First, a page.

Singapore pioneer artist Ong Kim Seng, 72, set a new personal record when his work was sold for HK$725,000 (S$130,540) at a Sotheby's Hong Kong auction on Monday.
The acrylic on canvas painting, titled Nepal, fetched Ong his highest price in an international auction. It was sold to an Asian private collector.
Ong, who was president of the Singapore Watercolour Society for 10 years, is better known for his watercolour works.
Two were sold at the same auction - Tong Kang for HK$37,500 and Nepalese Scene for HK$87,500.
The self-taught artist has also garnered multiple accolades, including the Cultural Medallion in 1990 and seven awards by the American Watercolour Society.
Speaking to The Straits Times, the Singapore-based artist says he was not even aware that his works were going under the hammer.
Nepal, which measures 1.7m by 3m, was completed in 2009 and was sold in Singapore in 2010 or 2011, he says.
His works of a similar scale tend to sell for a maximum of about $40,000.
"Of course I'm very happy that I can achieve this record, especially as a living artist," he says. "This was a big work and I put a lot of concentration and thought into all the details."
The painting is based on a street scene in Bhaktapur, a city in Nepal. Ong is fond of the country and had visited it yearly in the early 2000s.
The work sold for double the pre-sale estimate of auction house Sotheby's after a contest involving about five bidders.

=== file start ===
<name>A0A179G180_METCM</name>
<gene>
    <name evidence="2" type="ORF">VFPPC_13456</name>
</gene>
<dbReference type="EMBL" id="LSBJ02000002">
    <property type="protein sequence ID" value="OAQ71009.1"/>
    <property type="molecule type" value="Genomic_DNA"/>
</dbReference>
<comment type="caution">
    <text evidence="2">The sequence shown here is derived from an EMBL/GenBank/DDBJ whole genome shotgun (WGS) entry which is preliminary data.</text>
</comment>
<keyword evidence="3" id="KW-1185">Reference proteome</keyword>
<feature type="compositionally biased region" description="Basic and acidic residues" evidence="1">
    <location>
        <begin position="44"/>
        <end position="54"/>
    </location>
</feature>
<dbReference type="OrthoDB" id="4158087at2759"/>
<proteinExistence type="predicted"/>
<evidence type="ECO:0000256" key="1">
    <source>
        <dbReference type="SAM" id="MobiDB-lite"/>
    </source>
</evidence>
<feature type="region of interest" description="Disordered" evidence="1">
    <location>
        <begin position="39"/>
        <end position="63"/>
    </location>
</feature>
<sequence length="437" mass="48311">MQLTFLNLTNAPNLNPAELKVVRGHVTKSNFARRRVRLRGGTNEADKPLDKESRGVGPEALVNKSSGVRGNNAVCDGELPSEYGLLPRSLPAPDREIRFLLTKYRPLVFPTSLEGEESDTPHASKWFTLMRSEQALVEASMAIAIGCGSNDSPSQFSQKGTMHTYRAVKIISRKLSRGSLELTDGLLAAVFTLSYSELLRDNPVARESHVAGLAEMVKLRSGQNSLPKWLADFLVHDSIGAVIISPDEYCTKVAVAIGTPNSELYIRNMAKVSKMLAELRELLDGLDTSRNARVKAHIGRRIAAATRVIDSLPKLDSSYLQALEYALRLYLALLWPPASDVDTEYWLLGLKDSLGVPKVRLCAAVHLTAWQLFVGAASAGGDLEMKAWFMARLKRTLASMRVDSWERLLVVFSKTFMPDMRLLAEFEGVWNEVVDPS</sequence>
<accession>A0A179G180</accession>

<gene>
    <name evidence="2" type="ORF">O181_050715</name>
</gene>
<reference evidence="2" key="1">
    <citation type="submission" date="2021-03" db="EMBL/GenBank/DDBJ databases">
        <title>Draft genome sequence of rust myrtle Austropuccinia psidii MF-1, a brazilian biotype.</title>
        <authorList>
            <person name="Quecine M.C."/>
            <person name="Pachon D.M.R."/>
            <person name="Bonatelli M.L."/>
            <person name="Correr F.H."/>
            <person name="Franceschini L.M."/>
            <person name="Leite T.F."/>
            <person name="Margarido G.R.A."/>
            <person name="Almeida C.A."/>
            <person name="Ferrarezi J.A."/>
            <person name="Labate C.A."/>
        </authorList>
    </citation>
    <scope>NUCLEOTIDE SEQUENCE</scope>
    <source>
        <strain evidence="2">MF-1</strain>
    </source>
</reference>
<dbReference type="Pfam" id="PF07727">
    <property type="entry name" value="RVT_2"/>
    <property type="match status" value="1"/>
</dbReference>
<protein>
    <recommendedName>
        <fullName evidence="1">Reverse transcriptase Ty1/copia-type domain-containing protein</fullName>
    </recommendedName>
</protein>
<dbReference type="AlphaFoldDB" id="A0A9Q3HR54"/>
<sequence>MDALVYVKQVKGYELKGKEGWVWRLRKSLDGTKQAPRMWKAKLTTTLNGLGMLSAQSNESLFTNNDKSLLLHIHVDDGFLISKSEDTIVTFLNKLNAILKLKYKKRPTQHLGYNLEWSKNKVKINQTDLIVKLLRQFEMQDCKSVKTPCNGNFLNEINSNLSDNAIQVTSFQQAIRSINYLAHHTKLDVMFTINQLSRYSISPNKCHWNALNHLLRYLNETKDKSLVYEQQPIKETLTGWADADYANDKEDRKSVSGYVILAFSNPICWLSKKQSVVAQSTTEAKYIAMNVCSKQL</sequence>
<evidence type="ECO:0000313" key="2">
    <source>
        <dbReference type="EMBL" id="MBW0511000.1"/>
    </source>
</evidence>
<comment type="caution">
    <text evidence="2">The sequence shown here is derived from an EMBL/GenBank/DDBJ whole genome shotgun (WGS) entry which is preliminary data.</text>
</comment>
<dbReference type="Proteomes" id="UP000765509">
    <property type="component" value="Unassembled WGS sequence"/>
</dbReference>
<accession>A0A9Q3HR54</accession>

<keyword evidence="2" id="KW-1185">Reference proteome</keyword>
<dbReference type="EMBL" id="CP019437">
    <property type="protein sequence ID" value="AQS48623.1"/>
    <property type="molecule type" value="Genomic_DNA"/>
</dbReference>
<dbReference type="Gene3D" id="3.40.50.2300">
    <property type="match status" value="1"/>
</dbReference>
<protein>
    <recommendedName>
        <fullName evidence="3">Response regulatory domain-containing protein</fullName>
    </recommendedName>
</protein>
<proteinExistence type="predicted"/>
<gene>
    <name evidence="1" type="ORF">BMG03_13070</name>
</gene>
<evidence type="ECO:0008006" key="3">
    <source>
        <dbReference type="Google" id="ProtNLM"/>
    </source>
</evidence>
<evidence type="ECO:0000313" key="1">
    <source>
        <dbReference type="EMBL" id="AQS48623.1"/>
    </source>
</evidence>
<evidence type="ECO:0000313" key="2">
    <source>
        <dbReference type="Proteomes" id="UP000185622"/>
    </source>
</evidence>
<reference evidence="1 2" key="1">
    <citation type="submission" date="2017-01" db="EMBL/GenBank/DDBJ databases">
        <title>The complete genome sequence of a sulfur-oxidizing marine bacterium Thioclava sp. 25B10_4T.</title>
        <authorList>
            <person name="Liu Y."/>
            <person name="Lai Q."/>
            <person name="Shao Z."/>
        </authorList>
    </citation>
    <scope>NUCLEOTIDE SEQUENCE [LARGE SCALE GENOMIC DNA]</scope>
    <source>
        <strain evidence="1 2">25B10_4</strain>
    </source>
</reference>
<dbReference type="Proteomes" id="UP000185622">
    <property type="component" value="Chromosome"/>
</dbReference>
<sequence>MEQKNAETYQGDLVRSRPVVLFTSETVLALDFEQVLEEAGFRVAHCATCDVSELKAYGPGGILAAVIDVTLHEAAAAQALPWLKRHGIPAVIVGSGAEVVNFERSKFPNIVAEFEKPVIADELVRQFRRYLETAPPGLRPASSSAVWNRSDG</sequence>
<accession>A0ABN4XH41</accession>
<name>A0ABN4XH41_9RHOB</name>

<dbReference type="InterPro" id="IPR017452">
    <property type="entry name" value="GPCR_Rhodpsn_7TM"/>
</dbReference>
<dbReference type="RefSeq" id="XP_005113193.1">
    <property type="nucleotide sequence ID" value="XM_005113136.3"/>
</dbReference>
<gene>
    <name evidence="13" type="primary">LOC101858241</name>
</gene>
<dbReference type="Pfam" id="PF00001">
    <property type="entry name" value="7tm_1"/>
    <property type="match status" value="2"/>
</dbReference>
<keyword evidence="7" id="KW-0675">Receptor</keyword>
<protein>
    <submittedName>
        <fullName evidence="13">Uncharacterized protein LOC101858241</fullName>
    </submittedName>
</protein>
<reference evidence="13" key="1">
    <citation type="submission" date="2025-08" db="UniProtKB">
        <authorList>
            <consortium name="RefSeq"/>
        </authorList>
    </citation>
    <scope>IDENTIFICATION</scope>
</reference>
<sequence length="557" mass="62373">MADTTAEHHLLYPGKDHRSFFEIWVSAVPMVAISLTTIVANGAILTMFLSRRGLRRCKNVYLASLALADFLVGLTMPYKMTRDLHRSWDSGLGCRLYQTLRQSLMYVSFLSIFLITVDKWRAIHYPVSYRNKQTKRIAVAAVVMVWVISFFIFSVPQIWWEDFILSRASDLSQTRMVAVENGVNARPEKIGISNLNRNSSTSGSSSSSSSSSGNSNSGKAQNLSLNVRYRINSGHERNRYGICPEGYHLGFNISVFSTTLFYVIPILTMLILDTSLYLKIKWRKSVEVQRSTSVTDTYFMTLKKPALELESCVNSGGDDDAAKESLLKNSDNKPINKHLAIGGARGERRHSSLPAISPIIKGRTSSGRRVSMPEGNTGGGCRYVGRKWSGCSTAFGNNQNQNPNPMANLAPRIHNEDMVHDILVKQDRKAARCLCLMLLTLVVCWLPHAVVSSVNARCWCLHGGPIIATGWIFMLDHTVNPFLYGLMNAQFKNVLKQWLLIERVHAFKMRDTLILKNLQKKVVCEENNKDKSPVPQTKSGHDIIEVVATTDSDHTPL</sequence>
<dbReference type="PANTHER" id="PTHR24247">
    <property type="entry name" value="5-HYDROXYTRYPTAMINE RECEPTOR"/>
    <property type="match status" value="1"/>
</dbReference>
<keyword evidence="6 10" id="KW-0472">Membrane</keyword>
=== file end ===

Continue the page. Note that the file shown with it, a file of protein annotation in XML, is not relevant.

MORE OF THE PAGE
Mr Mok Kim Chuan, head of the modern and contemporary South- east Asian art department in Sotheby's, says Ong's larger format works, especially those on canvas, "are not often seen in the open market".
"The scarcity of the work, of course in addition to the quality of the work, attracted interest and participation, with collectors wanting to seize the opportunity to acquire the work from one of Singapore's key artists," he adds.
Ms Ma Peiyi, senior curator at Artcommune gallery in Singapore, which represents Ong, says this record price does not come as a surprise.
"Ong is a versatile artist capable of more than just beautiful watercolour landscapes," she says, adding that his big canvas works are especially popular in the Indonesian market.
The record for the most expensive work for a living Singaporean artist belongs to artist Tan Swie Hian, 74. His ink on rice paper work, Portrait Of Bada Shanren, was sold for $4.4 million at a Beijing auction in 2014.